Milanese dialect

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For the surname, see Milanese (surname).
"Meneghin" redirects here. For the surname, see Meneghin (surname).
Milanese
milanes, milanés
Native to Italy
Native speakers
(no estimate available)[1]
Language codes
ISO 639-3
Linguist list
lom-mil
This article contains IPA phonetic symbols. Without proper rendering support, you may see question marks, boxes, or other symbols instead of Unicode characters.

Milanese (Milanes, Milanées, Meneghin, Meneghìn) is the central variety of the Western Lombard language spoken in the city and province of Milan.

In Italian-language contexts, Milanese is often (like most non-standard Italian varieties spoken in Italy) called a "dialect" of Italian. However, linguistically, Milanese is closer to Western Romance language related to French, Romansh, and to other Gallo-Italian languages.

Various dictionaries, a few grammar books, an extensive literature and a recent translation of the Gospels are available in Milanese[citation needed].

Orthography[edit]

A greengrocer's in Milan, with a sign in Milanese dialect, claiming to be 'The Oldest Greengrocer of Milan' (L'Ortolán püŝee vêcc de Milan).

Partly because of the unofficial status of Milanese, several different orthographic conventions have developed. The oldest still in use, and probably the most widely used, is the convention adopted by the Milanese writer Carlo Porta. Typical of this system is the trigraph oeu for the vowels [ø] and [œ]. See: Classical Milanese orthography.

More recent conventions often try to:

  • simplify the rules (which are sometimes not very intuitive in the Porta system)
  • make the correct reading of Milanese easier for native Italian speakers
  • reduce the gap between the written forms of Milanese and of other Lombard dialects

A number of the alternative systems use ü and ö for /y/ and /ø/, instead of u and oeu, in order to avoid confusion between Milanese and Italian vowels. They also, in general, reduce the number of accents involved, often removing the circumflex ^.

A comparison with Italian[edit]

There are few differences between standard Italian and Milanese syntaxes that have to be considered. The comparison is made easy by the fact that Milanese speakers are also speakers of standard Italian.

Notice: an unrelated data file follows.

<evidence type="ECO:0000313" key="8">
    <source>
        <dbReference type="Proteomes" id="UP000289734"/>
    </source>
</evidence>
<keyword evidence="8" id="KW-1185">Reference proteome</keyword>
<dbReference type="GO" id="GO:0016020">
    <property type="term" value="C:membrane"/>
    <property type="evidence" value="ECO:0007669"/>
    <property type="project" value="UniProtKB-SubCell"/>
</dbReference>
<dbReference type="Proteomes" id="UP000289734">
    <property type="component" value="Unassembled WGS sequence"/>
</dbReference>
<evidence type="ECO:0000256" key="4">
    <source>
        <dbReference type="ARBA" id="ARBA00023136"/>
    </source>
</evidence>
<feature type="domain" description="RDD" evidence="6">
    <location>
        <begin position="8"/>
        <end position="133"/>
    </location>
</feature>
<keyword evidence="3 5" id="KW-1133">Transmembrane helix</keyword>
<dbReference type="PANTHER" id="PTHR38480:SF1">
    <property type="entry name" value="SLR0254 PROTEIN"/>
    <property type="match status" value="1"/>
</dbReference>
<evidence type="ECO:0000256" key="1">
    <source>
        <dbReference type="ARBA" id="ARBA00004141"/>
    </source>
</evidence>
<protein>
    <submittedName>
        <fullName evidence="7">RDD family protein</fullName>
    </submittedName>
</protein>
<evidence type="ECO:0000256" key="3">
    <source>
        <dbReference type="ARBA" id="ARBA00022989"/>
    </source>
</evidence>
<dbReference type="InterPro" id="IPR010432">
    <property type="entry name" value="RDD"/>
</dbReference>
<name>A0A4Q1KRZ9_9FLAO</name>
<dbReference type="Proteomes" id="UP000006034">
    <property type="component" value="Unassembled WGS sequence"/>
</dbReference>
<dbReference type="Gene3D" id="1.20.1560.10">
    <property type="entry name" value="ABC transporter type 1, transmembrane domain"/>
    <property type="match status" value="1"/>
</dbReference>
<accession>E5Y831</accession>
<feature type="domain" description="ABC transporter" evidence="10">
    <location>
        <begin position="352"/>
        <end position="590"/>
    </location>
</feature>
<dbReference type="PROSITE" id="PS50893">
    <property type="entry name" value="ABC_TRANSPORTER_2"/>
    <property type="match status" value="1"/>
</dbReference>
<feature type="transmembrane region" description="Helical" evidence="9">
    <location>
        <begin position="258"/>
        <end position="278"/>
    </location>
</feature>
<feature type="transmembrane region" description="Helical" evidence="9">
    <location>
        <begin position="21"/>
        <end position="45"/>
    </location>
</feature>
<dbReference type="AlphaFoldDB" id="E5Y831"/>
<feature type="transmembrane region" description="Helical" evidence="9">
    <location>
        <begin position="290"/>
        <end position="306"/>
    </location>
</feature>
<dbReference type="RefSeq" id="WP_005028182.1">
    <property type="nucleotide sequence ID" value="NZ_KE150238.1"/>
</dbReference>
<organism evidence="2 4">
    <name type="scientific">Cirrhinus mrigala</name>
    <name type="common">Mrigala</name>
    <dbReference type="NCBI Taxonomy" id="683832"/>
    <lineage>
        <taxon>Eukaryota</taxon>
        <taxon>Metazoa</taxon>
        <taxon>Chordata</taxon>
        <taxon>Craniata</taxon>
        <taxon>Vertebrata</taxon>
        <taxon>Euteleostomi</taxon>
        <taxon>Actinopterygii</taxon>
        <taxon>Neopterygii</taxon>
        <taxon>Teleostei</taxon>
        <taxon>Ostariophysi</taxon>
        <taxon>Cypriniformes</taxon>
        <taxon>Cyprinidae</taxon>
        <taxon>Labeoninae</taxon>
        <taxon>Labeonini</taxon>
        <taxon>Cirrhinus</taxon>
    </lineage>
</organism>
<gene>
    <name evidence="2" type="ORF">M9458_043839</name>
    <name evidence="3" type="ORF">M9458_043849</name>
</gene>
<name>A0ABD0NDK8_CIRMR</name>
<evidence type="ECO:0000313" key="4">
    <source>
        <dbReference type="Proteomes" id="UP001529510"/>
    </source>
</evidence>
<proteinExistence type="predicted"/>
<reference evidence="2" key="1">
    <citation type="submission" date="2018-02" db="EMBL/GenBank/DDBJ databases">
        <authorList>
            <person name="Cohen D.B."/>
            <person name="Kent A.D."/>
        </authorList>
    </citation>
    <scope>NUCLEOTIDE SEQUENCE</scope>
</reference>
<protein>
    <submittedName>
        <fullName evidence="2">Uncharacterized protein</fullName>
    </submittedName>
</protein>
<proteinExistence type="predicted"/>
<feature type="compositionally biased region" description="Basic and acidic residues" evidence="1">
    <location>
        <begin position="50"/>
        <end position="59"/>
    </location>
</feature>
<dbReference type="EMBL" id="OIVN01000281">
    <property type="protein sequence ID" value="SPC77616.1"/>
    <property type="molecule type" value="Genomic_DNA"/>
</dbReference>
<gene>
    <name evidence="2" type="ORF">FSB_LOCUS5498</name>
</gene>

• More vowels occur in Milanese than in Italian. Milanese uses /ø/ and /y/ in addition to the 5 standard Italian vowels, and it uses vowel length.
  • Almost every polysyllabic Italian word ends in a vowel. Conversely, words ending in consonants are very common in Milanese. As a consequence, many paroxytone Italian words are oxytone in Milanese. An example is the infinitive of verbs: In Italian, chiamare "to call" with stress on the second "a" is equivalent to Milanese ciamà.
  • While most Italian subject pronouns derive directly from their Latin counterparts, Milanese subject pronouns derive from Latin accusative pronouns. As a result, Milanese subject pronouns resemble Italian object and dative pronouns: mi (Italian mi), ti (Italian ti), lu (Italian lui), lee (Italian lei), numm (Italian noi), viálter (Italian voi), lór (Italian loro).
  • Subject pronouns are doubled in the 2nd- and 3rd-person singular. Singular "you are" ("thou art"; Italian tu sei) is ti te seet in Milanese. The first pronoun (ti in ti te seet) is the actual subject pronoun and is optional. The second pronoun (te in ti te seet), which is normally a dative pronoun, reinforces the subject and is compulsory. The 2nd-person verbal suffix -t derives from Latin "te", as well. So there are three subject pronouns a verb.